By Brianna Hatch
Rockbridge County, eager to meet the national demand for mechanics and firefighters, plans to upgrade career and technical education programs.
Supervisor of Career and Technical Education (CTE) Paige Owens said that plans to add a fire and rescue program, and expanding the EMT program, are in direct response to these shortages.
“We’ve already set up a couple meetings with some of our local industries to try to see what we can do to help their needs for employees and training,” Owens said.
There is a national shortage of vehicle technicians in both independent shops and larger manufacturing facilities, according to Inside Business. The Virginia Fire Chiefs Association reports a statewide shortage of firefighters.
The Floyd S. Kay Career and Technical Education Center, located next to Rockbridge County High School, will get a major facelift in the spring of 2023. The estimated budget of the project is $7.7 million, according to a feasibility study done by Quinn Evans, a Richmond architect firm.
The Board of Supervisors and school board are still working on how to fund the project. Instead of raising taxes, the county could take on new debt once loans for earlier elementary school renovations are paid, said Chief Operations Officer Randy Walters.
“The building is nearly 50 years old at this point. It really needs to be updated,” Rockbridge County Superintendent Phillip Thompson said. “Those programs have grown since that building was built, and it truly needs to be reconfigured for a more modern educational space that fits the needs of our students in the 21st century.”
According to Walters, the next step is to choose an architect and engineering firm. Then, for six to eight months, they will meet with teachers and stakeholders to design the building. The plans will then be presented to the school board and board of supervisors for their approval to move forward.
While the Kay building needs basic structural updates like plumbing, electricity and tiling, the main goal of the renovation is to make the learning space more flexible.
“We have building and trades, we have auto mechanics, we have auto body, but those classrooms can’t truly be switched out to whatever the need is,” Walters said. “With the new building, we want to have as much flexible learning space as we can so that 10 years from now, if we have to build a specific product that’s in high demand in our area, our high school can easily adapt to train students for jobs like that.”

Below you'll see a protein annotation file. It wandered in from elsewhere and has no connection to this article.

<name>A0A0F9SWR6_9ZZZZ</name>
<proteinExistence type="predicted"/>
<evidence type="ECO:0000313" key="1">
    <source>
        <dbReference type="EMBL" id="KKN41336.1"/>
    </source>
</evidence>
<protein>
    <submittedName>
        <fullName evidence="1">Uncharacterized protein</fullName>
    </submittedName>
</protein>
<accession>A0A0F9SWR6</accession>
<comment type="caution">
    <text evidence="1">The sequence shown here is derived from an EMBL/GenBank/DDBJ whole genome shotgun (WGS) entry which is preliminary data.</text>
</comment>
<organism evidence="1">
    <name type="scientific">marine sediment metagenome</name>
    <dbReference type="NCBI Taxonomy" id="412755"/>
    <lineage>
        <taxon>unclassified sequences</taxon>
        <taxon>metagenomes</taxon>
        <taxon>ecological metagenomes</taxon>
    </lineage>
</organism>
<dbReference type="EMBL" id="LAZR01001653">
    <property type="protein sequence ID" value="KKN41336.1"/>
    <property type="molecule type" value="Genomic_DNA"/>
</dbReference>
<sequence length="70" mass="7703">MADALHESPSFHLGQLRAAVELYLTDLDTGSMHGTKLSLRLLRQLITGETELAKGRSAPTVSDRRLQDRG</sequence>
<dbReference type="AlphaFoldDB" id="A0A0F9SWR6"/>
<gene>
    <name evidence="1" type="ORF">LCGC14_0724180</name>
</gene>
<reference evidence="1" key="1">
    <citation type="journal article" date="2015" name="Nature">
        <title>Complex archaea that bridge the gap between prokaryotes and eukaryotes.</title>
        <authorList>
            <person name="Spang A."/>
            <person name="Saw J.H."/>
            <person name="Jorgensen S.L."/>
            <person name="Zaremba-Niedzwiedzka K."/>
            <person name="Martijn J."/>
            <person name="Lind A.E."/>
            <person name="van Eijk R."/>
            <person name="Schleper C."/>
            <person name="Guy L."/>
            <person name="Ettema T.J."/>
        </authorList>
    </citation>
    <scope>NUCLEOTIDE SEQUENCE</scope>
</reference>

Walters said the district has a Career and Technical Advisory Committee, composed of local businesses and manufacturing plants, that meets several times each year.
“We meet with them and ask: what programs do we need to train our kids? What jobs do we need to be training our kids for?”
Both Thompson and Owens said that student demand and use of CTE programming in Rockbridge County High School has increased in recent years. According to Owens, enrollment in CTE classes is 2,173 students.
Owens said this is the highest enrollment in CTE he has seen in his 25 years of working in the building. He thinks this is due to a combination of factors: one being more students interested in careers right after high school.
“There are a lot of kids who just prefer to do hands-on type activities,” Thompson said. “They look forward to having those job skills to be able to go out directly to the workforce and work in a field that we can get them a certification for right there at Rockbridge County High School.”
Another factor is COVID-19, Owens said.
“We didn’t have as many kids in the program [last year], because they weren’t able to get a true experience from that program,” he said. “Now that we are back and able to offer everything, we are getting more kids coming back in.”
But there is still a “stigma” associated with the Kay building, Thompson said.
“When you go into that older part of the building, you can just tell it’s old. It’s old tile, it’s old flooring, it just needs to be updated badly,” he said. “And so, a lot of kids just don’t really want to go to that part of the building, they’d rather stay on the academic track and do those academic classes.”
Thompson thinks the new modern renovations will help engage and draw more students, even college-bound ones, to CTE classes.
“There are exciting programs that many kids will take an interest in, and if it takes an updated building and updated facilities in order to be able to draw them into that I think that’s a win-win for everybody,” Thompson said.
Rockbridge County is also focused on increasing student awareness of CTE programming to draw more interest.
“We know that in order for those programs to be successful, those educators, those teachers and those programs had to sell their product. They almost have to recruit kids in there and show them that this could be an exciting option for them to explore,” Thompson said.
Rockbridge County hosts CTE fairs to spark middle school interest. They also have partnerships in the community that allow CTE students to work in a local business of their career section, to apply the skills they have and learn more on the job.